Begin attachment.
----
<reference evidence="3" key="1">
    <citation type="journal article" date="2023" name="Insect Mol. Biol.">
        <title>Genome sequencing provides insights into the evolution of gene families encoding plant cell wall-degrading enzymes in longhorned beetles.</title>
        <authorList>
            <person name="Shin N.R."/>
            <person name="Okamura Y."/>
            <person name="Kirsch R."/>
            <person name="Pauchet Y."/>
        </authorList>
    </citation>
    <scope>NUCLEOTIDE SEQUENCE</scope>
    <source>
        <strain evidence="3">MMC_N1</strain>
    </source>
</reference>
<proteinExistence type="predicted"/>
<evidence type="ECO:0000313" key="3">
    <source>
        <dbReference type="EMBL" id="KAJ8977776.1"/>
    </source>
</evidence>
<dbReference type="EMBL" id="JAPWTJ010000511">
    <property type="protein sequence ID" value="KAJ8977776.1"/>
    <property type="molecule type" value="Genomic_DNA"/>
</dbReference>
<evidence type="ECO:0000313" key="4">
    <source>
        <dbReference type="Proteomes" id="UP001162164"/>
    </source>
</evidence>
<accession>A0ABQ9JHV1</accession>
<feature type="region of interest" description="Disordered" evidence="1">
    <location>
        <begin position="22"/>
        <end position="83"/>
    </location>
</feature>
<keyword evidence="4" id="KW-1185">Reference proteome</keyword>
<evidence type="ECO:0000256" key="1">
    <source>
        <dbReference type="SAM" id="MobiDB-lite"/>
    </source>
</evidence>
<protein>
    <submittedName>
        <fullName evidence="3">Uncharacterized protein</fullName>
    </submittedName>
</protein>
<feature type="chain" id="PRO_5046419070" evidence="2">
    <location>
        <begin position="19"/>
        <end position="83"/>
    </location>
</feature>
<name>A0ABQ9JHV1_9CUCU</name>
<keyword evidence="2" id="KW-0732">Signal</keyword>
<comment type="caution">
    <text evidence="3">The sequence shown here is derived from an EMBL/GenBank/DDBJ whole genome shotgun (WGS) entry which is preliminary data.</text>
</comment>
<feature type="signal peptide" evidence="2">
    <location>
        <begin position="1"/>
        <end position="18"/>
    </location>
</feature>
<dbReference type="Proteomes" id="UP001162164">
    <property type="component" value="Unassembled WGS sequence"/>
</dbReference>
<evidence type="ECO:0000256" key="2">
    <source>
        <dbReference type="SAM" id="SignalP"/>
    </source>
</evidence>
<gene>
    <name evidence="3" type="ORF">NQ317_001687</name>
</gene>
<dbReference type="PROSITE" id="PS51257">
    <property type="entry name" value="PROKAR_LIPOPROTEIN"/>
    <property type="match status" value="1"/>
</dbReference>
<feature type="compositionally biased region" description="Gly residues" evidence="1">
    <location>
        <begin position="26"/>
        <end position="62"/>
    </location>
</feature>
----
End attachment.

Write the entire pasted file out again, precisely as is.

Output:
<reference evidence="3" key="1">
    <citation type="journal article" date="2023" name="Insect Mol. Biol.">
        <title>Genome sequencing provides insights into the evolution of gene families encoding plant cell wall-degrading enzymes in longhorned beetles.</title>
        <authorList>
            <person name="Shin N.R."/>
            <person name="Okamura Y."/>
            <person name="Kirsch R."/>
            <person name="Pauchet Y."/>
        </authorList>
    </citation>
    <scope>NUCLEOTIDE SEQUENCE</scope>
    <source>
        <strain evidence="3">MMC_N1</strain>
    </source>
</reference>
<proteinExistence type="predicted"/>
<evidence type="ECO:0000313" key="3">
    <source>
        <dbReference type="EMBL" id="KAJ8977776.1"/>
    </source>
</evidence>
<dbReference type="EMBL" id="JAPWTJ010000511">
    <property type="protein sequence ID" value="KAJ8977776.1"/>
    <property type="molecule type" value="Genomic_DNA"/>
</dbReference>
<evidence type="ECO:0000313" key="4">
    <source>
        <dbReference type="Proteomes" id="UP001162164"/>
    </source>
</evidence>
<accession>A0ABQ9JHV1</accession>
<feature type="region of interest" description="Disordered" evidence="1">
    <location>
        <begin position="22"/>
        <end position="83"/>
    </location>
</feature>
<keyword evidence="4" id="KW-1185">Reference proteome</keyword>
<evidence type="ECO:0000256" key="1">
    <source>
        <dbReference type="SAM" id="MobiDB-lite"/>
    </source>
</evidence>
<protein>
    <submittedName>
        <fullName evidence="3">Uncharacterized protein</fullName>
    </submittedName>
</protein>
<feature type="chain" id="PRO_5046419070" evidence="2">
    <location>
        <begin position="19"/>
        <end position="83"/>
    </location>
</feature>
<name>A0ABQ9JHV1_9CUCU</name>
<keyword evidence="2" id="KW-0732">Signal</keyword>
<comment type="caution">
    <text evidence="3">The sequence shown here is derived from an EMBL/GenBank/DDBJ whole genome shotgun (WGS) entry which is preliminary data.</text>
</comment>
<feature type="signal peptide" evidence="2">
    <location>
        <begin position="1"/>
        <end position="18"/>
    </location>
</feature>
<dbReference type="Proteomes" id="UP001162164">
    <property type="component" value="Unassembled WGS sequence"/>
</dbReference>
<evidence type="ECO:0000256" key="2">
    <source>
        <dbReference type="SAM" id="SignalP"/>
    </source>
</evidence>
<gene>
    <name evidence="3" type="ORF">NQ317_001687</name>
</gene>
<dbReference type="PROSITE" id="PS51257">
    <property type="entry name" value="PROKAR_LIPOPROTEIN"/>
    <property type="match status" value="1"/>
</dbReference>
<feature type="compositionally biased region" description="Gly residues" evidence="1">
    <location>
        <begin position="26"/>
        <end position="62"/>
    </location>
</feature>